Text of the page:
The head of the Intelligence Bureau at the Presidency, General Manuel Hélder Vieira Dias “Kopelipa,” six other Angolan generals and the mining company Sociedade Mineira do Cuango (SMC) are jointly demanding damages of US$1.2 million from Rafael Marques de Morais, the journalist whom they have accused of defamation.
Marques de Morais went to the Luanda Provincial Court on Tuesday morning to sign the formal acknowledgement of the charges against him. The trial date will be set in the coming weeks.
The generals’ complaint of criminal libel is solely based on the public prosecutor’s decision to set aside a complaint that Marques de Morais brought against the same group of generals in 2011 on the grounds of alleged crimes against humanity committed in the diamond-producing Lunda Norte province.
In addition to Kopelipa, the generals who brought the complaint are Carlos Alberto Hendrick Vaal da Silva, Adriano Makevela Mackenzie, João Baptista de Matos, Armando da Cruz Neto, Luís Pereira Faceira and António Emílio Faceira.
In his book Diamantes de Sangue: Tortura e Corrupção em Angola (Blood Diamonds: Torture and Corruption in Angola), Rafael Marques de Morais provided detailed accounts of hundreds of instances of torture and killing by employees of the private security company Teleservice in Lunda Norte. The generals are the owners of Teleservice as well as shareholders in SMC, which mines diamonds in the Cuango River Basin.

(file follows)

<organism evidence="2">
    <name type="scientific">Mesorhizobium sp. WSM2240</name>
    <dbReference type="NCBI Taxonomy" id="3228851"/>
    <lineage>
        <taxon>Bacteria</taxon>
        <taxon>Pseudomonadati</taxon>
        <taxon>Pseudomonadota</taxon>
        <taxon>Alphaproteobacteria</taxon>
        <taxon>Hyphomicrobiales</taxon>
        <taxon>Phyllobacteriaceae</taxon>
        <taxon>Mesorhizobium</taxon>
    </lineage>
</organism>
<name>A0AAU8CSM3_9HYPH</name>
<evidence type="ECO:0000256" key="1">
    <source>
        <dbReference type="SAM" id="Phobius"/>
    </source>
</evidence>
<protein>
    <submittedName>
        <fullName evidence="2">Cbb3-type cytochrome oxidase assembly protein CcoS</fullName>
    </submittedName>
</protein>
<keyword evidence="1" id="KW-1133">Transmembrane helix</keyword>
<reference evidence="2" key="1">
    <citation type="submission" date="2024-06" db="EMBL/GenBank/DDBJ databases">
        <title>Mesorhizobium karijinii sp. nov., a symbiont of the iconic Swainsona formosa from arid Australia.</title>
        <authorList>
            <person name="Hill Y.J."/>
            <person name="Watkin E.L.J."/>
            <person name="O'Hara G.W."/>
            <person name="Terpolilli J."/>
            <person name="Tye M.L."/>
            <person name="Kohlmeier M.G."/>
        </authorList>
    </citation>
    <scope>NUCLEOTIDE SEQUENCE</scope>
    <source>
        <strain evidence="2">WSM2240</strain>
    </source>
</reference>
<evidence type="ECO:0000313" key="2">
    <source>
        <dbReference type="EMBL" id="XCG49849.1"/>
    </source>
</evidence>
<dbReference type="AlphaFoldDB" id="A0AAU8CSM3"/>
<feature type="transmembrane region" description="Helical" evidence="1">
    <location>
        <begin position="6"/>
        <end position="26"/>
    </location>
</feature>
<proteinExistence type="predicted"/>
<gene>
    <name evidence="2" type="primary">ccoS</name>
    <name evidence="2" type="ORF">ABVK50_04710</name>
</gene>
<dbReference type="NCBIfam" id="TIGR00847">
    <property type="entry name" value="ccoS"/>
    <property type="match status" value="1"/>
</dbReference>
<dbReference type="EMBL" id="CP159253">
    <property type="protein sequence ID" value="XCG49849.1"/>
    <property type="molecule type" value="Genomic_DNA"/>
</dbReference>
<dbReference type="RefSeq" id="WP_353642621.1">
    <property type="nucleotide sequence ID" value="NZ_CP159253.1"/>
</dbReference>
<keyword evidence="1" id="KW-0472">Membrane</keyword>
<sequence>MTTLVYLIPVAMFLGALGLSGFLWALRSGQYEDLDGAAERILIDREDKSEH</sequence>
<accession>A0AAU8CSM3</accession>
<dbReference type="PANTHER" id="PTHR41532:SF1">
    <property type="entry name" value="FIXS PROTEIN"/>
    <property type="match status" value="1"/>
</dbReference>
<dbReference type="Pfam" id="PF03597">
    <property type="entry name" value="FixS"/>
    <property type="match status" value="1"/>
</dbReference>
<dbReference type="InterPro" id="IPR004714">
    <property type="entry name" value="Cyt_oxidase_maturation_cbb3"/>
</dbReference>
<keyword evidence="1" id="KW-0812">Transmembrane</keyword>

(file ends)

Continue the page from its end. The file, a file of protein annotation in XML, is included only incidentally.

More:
At the time the book was published, the general and the ruling MPLA parliamentarian António dos Santos França “Ndalu,” who is not involved in the current complaint, was the chairman of the board of Teleservice. General Luís Faceira is the chair of Grupo Gemini, a holding company for the generals’ interests, including Teleservice.
In the book, Marques de Morais holds the generals morally responsible for the systematic violation of human rights by their companies’ employees in the Cuango Basin. Since 2004 the author has regularly published reports on the human rights situation in the region, and presented these reports to the authorities as proof of the systematic pattern of human rights violations.
The prosecutor’s decision to drop the case was based on an unprecedented conclusion. The prosecutor summoned victims and others whose cases were reported in the book – including a mother who had lost two children – to testify in court. However, the prosecution rejected their statements on the grounds that they merely repeated “what they had said to the journalist and what appeared in his book, thus not providing any new element to confirm his statements.”
A criminal complaint against Marques de Morais and his Portuguese publisher, Bárbara Bulhosa, was brought to a court in Portugal by the generals, including General António dos Santos França “Ndalu,” as well as Teleservice and Sociedade Mineira do Cuango. The Portuguese prosecution service dismissed the generals’ complaints, in February 2013, for it found no evidence of a crime having been committed by the author and publisher. It also argued that the publication of the book was a legitimate exercise of the right to free expression, and that the need to inform the public about such human rights abuses superseded other rights.
In reaction, a month later, the generals and their private companies filed another complaint, in Portugal, as private citizens, claiming 300,000 Euros in damages against the journalist and the publisher.
After the failure of the Portuguese case, the generals have attempted to save their honour by means of a further complaint in the Angolan courts. Marques de Morais was questioned for the first time on 3 April 2013 for allegedly defaming the generals. When it was pointed out that Angolan law does not permit double jeopardy in the same case, the accusation was altered to that of criminal libel.